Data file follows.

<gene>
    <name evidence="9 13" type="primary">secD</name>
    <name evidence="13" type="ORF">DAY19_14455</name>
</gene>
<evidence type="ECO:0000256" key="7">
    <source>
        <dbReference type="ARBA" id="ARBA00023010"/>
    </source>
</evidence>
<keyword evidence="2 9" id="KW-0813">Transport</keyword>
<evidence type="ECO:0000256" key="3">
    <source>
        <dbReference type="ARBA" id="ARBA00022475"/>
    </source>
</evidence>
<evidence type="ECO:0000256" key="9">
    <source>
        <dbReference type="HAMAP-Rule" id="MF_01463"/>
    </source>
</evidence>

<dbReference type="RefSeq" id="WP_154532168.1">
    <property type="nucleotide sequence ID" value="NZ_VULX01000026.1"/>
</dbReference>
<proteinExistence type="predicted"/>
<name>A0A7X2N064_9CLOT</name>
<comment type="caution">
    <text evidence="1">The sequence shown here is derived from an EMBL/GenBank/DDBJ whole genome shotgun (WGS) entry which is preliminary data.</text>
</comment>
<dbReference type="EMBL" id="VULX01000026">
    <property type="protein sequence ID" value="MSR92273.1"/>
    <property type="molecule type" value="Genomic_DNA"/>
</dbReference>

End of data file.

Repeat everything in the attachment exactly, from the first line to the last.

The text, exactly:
<gene>
    <name evidence="9 13" type="primary">secD</name>
    <name evidence="13" type="ORF">DAY19_14455</name>
</gene>
<evidence type="ECO:0000256" key="7">
    <source>
        <dbReference type="ARBA" id="ARBA00023010"/>
    </source>
</evidence>
<keyword evidence="2 9" id="KW-0813">Transport</keyword>
<evidence type="ECO:0000256" key="3">
    <source>
        <dbReference type="ARBA" id="ARBA00022475"/>
    </source>
</evidence>
<evidence type="ECO:0000256" key="9">
    <source>
        <dbReference type="HAMAP-Rule" id="MF_01463"/>
    </source>
</evidence>

<dbReference type="RefSeq" id="WP_154532168.1">
    <property type="nucleotide sequence ID" value="NZ_VULX01000026.1"/>
</dbReference>
<proteinExistence type="predicted"/>
<name>A0A7X2N064_9CLOT</name>
<comment type="caution">
    <text evidence="1">The sequence shown here is derived from an EMBL/GenBank/DDBJ whole genome shotgun (WGS) entry which is preliminary data.</text>
</comment>
<dbReference type="EMBL" id="VULX01000026">
    <property type="protein sequence ID" value="MSR92273.1"/>
    <property type="molecule type" value="Genomic_DNA"/>
</dbReference>